The meme that changed Jared Qwustenuxun Williams’ life

Reading this post the other day from Jared Qwustenuxun Williams on Facebook made me think of some of my wonderful friends, who stopped waiting, cleared their throats and stepped into a scary place. So much love and respect for all of those working to sing life back into their languages, by letting it be sung through them. Even when the tune feels hard to get. Even when it feels terrifying.

This meme changed my life,

Years ago I saw this elder standing in this field with this caption and didn’t look back. I am not fluent, I am not an expert, I didn’t go to any school for Hul’q’umi’num. But the words I know, I share. You may not get big long sentences or paragraphs in Hul’q’umi’num from me. But I have gained a good grasp on our sounds, place names, plant names, and stories. 

But, for some reason I didn’t feel like I was allowed to share, maybe my anxiety or self doubt held me back. But this simple meme broke that wall. And in just a few years I can’t believe how many elders, community members, and settlers, have all thanked me for my work.

As always all I can say is, these words, stories, and teachings do not belong to me. They belong to the land, the ancestors, and the elders. So thank them, and thank this meme for giving me the much needed push over the edge, from thought to action.

And if you have a language to save, maybe let these words help you to ignite your passion. Because if my story is any indicator, you’ll never imagine how much can change when you just start doing what you love.

Jared Qwustenuxun Williams

PS I wanted to add a post-script to this after a lovely comment on my Facebook feed about this meme from the wise and awesome Kwikws Elizabeth Peters, that helped land this in a multi-generational context, in a way that honours those who came before, and spoke kindly to some of the harm of my initial “clever-sounding” caption about lifting up friends who “decided to become the ones they’d been waiting for.”

She commented:

“It is such a powerful place to be. Just one generation above me, they got beaten for speaking the language. They never gave up though. And now my children are safe to learn it at school, here at home 💝 what a statement.”

Kwikws Elizabeth Peters

Kukstum’kacw, Kwikws Eliza…

That “void” that is alluded to in the post, or in my caption/comment, didn’t come about by choice, or by people “failing” to step up. It was the result of intentional destruction of culture and language, by harming small humans and physically punishing and assaulting them for speaking their language.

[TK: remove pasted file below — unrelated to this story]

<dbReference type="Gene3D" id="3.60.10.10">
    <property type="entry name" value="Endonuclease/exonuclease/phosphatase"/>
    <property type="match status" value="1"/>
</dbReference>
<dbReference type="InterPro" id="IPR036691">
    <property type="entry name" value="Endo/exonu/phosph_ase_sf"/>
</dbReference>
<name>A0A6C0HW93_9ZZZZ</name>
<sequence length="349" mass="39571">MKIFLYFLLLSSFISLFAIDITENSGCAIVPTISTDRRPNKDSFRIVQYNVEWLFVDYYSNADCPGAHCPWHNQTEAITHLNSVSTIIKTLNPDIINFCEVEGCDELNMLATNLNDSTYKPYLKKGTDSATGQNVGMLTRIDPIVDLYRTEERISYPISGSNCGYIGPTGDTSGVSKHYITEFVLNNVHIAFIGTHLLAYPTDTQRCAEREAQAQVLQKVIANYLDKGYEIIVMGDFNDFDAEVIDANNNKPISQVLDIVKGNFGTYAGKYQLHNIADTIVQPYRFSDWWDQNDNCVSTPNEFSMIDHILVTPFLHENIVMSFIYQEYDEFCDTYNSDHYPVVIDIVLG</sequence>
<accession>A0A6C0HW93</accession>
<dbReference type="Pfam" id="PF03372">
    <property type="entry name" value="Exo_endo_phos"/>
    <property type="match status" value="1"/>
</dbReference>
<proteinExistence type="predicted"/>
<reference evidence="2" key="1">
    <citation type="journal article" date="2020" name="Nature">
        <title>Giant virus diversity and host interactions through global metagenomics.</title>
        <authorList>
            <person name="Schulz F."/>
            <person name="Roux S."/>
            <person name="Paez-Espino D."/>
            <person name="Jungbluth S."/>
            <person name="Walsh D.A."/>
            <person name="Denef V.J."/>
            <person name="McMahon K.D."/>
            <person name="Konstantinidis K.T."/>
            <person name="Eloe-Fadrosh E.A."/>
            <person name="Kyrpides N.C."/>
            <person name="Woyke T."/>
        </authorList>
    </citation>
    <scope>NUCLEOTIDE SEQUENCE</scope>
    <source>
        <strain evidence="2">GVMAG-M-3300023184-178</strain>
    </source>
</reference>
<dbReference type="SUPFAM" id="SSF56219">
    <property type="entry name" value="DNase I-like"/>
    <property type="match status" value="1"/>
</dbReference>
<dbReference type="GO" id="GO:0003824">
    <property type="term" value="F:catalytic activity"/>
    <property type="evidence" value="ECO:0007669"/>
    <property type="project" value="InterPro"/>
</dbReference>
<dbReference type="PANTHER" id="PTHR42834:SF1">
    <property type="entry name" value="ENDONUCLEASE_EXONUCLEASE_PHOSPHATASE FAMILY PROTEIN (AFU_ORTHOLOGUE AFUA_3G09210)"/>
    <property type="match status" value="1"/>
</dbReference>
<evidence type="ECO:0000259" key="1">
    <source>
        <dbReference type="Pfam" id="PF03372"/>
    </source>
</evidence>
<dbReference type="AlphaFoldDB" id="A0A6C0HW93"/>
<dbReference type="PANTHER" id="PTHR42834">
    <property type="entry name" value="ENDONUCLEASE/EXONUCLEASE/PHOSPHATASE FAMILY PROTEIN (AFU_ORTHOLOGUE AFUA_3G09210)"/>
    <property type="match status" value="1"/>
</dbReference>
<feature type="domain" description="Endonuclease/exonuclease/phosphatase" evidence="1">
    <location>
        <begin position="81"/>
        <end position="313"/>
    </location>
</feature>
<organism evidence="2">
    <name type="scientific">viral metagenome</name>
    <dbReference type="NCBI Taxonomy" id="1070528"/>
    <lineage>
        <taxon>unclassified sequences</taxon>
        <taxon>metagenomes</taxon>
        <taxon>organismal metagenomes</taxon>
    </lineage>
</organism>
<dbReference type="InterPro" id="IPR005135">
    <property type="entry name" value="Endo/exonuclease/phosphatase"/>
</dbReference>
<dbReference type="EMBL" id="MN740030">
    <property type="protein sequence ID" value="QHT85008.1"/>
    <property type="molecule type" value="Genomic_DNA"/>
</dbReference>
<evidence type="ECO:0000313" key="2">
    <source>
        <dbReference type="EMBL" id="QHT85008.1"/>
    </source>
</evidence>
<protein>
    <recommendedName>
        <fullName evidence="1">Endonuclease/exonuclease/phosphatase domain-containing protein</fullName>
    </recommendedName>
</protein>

The stories I have heard from Wanostsa Dr Lorna Williams, about founding the Xetolacw Community School, where Lil’wat children are now able to safely learn their language (through some of the people I was hoping to lift up, with my comment, and also shout-out to the language teachers at the Ts’zil Learning centre), is that the school was founded by community members who survived those places that abused them for speaking their language, and arose out their intention to create a safe place for learning – many things, including language. It was an absolutely ground-breaking feat at the time. So many people contribute to a resistance, to a renaissance.

She shared, “We as indigenous peoples have a lot of trauma to unpack and to be actively filled up with healthy self esteem, as that’s something else that was taken from us, before we can speak our native tongues out loud. I didn’t need to be at the residential schools to feel the impact, the lock and ball that was stuck in my chest for most of my life tells me that my blood remembers. And with loving kindness and gentleness and fun, I can now comfortably speak my intro. It took so many years to get here. I’m proud of every single bit of the opportunities to get here and my wish is for all peoples to feel safe to live traditional life that includes traditional language.”

Yes to this prayer! May the land be filled with its language again, the language of this land, may people BE safe to live traditional life with traditional language, and may my own words contribute to healing, not harm, and may there always be people with the grace Kwikws Eliza showed to help nudge me towards more careful and constructive languaging myself. ❤

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